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Sermons

Sermon: Sunday, September 11, 2016: Season of Creation, Ocean Sunday

Texts: Job 38:1-18  +  Psalm 104:1-9,24-26  +  Luke 5:1-11

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To begin, consider closing your eyes and picturing the ocean. Have you been to the ocean? Have you walked barefoot along its shores, shoes dangling from your hand? Have you heard that sound, the ceaseless tide, washing the land with its salty waves? Have you sensed its infinite depths?

Standing at the edge of the ocean is like standing at the border to a country most people never truly enter. Our bodies ride the waves at its very edges like the tiniest pieces of flotsam and jetsam, not even driftwood, as its wet gravity takes us wherever it wants. Our boats skim the surface of its unseen interior the way dandelion seeds ride the currents of our breath without ever seeing the insides of our lungs.

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Next to the oceans, our continents seem petite. The oceans cover 71% of the earth’s surface, and the ocean floor extends miles below its waves. The land covers only 29% of the earth’s surface, and we live our lives on the thinnest crust of earth and sky. Imagine the largest animal that roams the Earth’s lands, the African bush elephant (weighing in at 3 tons), next to the largest sea creature known to humanity, the blue whale (weighing in at over 150 tons). But the oceans do not dwarf the continents only in terms of size, but in their diversity as well. For every massive blue whale there are an infinity of delicate coral reefs, surreal squids and octopi, strains of life that predate humanity by millennia, yet look like they must have come from another planet. Beyond the sandy beaches, beyond the metronomic waves, there is another world filled with neighbors we have yet to meet, though they have already been introduced to us.

Just yesterday afternoon, as Erin and I were preparing for this morning’s worship service, a man walked through the front door carrying a cardboard box and wearing an irritable frown. As I greeted him I could see that his box was filled with our trash: last week’s bulletins, copies of old newsletters, discarded mail. It was all clearly recyclable. In fact, we had tried to recycle it, but the trash bins in the alley are so full that neighbors have resorted to dumping their waste wherever they can find space. Failing that, they are setting it on ground, where the winds carry it away, blowing it down the alley. This is how our new neighbor met us for the first time, through our trash.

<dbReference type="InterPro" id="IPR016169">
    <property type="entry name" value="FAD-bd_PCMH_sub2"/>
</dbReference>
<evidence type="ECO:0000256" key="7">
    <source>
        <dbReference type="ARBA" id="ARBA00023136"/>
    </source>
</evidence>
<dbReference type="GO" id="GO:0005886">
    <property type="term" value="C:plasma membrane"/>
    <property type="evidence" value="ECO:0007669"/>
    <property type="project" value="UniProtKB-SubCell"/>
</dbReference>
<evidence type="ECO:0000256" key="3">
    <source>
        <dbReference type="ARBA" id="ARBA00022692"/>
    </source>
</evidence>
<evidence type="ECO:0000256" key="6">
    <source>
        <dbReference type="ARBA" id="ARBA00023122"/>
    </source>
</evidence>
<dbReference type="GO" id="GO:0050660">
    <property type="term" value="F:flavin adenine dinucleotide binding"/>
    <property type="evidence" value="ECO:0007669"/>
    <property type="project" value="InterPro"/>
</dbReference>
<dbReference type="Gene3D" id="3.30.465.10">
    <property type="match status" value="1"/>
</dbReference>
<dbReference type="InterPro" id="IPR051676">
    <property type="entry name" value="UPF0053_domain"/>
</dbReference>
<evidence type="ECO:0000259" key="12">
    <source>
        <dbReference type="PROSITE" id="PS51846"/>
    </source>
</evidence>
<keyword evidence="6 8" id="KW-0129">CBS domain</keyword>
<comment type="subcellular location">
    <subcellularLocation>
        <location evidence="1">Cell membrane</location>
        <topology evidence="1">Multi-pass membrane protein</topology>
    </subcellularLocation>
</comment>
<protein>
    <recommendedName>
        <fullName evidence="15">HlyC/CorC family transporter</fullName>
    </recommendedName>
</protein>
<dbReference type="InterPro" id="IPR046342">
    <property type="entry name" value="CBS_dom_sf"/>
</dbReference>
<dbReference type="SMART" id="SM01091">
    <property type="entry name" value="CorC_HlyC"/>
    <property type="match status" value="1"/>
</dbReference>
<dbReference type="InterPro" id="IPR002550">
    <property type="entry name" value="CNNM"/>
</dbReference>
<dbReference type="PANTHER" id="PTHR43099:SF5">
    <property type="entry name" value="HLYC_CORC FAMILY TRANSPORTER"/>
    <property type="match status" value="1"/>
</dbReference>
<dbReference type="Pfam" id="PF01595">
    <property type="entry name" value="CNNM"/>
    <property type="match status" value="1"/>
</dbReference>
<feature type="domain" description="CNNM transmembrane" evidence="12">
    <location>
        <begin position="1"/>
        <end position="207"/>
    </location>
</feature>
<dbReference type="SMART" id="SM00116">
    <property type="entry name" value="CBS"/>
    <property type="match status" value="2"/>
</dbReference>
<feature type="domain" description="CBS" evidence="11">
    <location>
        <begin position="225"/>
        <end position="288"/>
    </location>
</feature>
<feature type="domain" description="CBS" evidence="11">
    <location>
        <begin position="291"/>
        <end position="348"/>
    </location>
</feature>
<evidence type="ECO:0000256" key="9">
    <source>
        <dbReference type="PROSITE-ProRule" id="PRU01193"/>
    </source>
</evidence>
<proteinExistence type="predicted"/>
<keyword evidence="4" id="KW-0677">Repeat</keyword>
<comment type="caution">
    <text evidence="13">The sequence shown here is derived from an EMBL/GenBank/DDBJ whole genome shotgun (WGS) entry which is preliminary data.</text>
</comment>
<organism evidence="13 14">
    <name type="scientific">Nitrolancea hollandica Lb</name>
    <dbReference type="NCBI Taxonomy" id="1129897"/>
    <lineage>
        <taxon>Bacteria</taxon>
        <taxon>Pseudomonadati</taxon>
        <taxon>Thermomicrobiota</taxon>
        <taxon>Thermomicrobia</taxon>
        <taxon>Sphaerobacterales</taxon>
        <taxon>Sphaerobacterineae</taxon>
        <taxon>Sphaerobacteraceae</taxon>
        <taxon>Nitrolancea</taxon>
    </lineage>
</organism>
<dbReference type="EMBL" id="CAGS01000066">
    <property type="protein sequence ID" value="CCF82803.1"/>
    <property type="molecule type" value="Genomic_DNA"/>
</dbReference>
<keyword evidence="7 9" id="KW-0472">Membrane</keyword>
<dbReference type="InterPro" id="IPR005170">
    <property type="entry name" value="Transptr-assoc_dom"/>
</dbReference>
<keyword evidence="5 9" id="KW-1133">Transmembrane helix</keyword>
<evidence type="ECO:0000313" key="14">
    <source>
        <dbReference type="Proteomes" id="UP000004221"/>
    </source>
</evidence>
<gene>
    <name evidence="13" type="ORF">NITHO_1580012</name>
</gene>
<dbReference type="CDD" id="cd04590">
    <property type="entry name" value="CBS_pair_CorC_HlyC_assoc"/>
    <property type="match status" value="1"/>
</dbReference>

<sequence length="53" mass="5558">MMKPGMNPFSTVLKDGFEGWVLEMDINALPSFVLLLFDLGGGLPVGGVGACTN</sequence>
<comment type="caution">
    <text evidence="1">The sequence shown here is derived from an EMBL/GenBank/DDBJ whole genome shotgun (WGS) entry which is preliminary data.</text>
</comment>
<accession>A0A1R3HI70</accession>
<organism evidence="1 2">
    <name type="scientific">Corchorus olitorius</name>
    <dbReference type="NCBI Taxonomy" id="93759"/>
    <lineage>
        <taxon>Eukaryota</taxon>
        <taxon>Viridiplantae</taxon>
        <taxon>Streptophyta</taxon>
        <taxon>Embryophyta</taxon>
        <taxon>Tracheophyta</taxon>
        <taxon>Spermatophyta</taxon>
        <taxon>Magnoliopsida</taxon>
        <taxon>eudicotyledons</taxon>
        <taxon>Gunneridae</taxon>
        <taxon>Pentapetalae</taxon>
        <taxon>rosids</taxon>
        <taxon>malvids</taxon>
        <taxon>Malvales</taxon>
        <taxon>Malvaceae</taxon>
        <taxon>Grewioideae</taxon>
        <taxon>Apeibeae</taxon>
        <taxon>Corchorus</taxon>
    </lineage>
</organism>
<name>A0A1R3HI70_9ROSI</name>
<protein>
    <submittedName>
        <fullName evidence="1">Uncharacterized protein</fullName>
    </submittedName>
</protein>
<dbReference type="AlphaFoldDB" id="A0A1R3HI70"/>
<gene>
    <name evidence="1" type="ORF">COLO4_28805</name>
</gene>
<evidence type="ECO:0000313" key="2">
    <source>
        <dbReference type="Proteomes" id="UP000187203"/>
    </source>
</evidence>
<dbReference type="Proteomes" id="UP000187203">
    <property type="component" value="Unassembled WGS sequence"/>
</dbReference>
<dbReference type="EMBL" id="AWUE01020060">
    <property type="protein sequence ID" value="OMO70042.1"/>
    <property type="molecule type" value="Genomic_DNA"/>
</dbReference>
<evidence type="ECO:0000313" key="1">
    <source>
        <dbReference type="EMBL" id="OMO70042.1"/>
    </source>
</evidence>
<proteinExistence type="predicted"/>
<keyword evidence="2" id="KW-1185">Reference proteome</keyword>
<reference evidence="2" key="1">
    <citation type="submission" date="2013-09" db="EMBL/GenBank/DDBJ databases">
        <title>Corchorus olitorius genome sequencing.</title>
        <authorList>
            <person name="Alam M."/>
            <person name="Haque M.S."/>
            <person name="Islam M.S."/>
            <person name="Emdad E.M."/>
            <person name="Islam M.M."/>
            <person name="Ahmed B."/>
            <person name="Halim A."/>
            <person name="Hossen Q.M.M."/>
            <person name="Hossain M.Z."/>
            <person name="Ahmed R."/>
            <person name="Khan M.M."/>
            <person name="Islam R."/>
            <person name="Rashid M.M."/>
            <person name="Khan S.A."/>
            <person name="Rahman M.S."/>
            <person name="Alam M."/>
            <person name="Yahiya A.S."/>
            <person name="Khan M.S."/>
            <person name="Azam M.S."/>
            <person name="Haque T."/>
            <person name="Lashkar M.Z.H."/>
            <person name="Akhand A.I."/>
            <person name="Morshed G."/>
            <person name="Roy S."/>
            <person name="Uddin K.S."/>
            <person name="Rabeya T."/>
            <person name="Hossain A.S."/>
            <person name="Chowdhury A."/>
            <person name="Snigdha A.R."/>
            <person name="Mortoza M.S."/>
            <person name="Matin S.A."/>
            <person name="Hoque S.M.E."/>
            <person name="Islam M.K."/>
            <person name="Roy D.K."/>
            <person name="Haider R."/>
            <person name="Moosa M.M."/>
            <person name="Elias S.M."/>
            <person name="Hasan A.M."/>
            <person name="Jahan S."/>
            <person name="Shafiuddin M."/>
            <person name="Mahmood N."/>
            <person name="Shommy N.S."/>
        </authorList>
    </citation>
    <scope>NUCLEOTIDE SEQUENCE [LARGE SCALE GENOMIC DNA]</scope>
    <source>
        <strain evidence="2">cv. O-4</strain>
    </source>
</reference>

The same is true for our oceanic neighbors but with far worse consequences. By now it’s no longer news when we hear once again that “ships on the high seas routinely dump trash and sewage into the ocean,” or “that plastic pollution has permeated the entire ocean forming massive gyres, with plastic pollution being found even in the once pristine Arctic Sea.” But, beyond our trash, the massive levels of carbon dioxide generated by our automobiles and other fossil fuel consumption — coal, natural gas, and oil — are “dissolving into the ocean, making it more acidic.” Meanwhile, rising global temperatures have bleached vast swaths of the world’s coral reef in a matter of just a few years, endangering shoreline protections from ever-more-severe tropical storms and eliminating natural habitats for endangered species.

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The hubris we have displayed as a species threatens our very existence, but it is not new. In fact, it is the topic of perhaps the oldest piece of biblical literature in our holy scriptures, the Book of Job. If you’re at all familiar with Job, you know it concerns his quarrel with God over the justice of human suffering. Rather than answer Job’s complaints directly, God addresses Job’s mistaken notion that he is even capable of comprehending the wisdom by which God has ordered creation:

“Who is this that darkens counsel by words without knowledge?

Where were you when I laid the foundation of the earth?

Tell me if you have understanding.

Who determined its measurements — surely you know!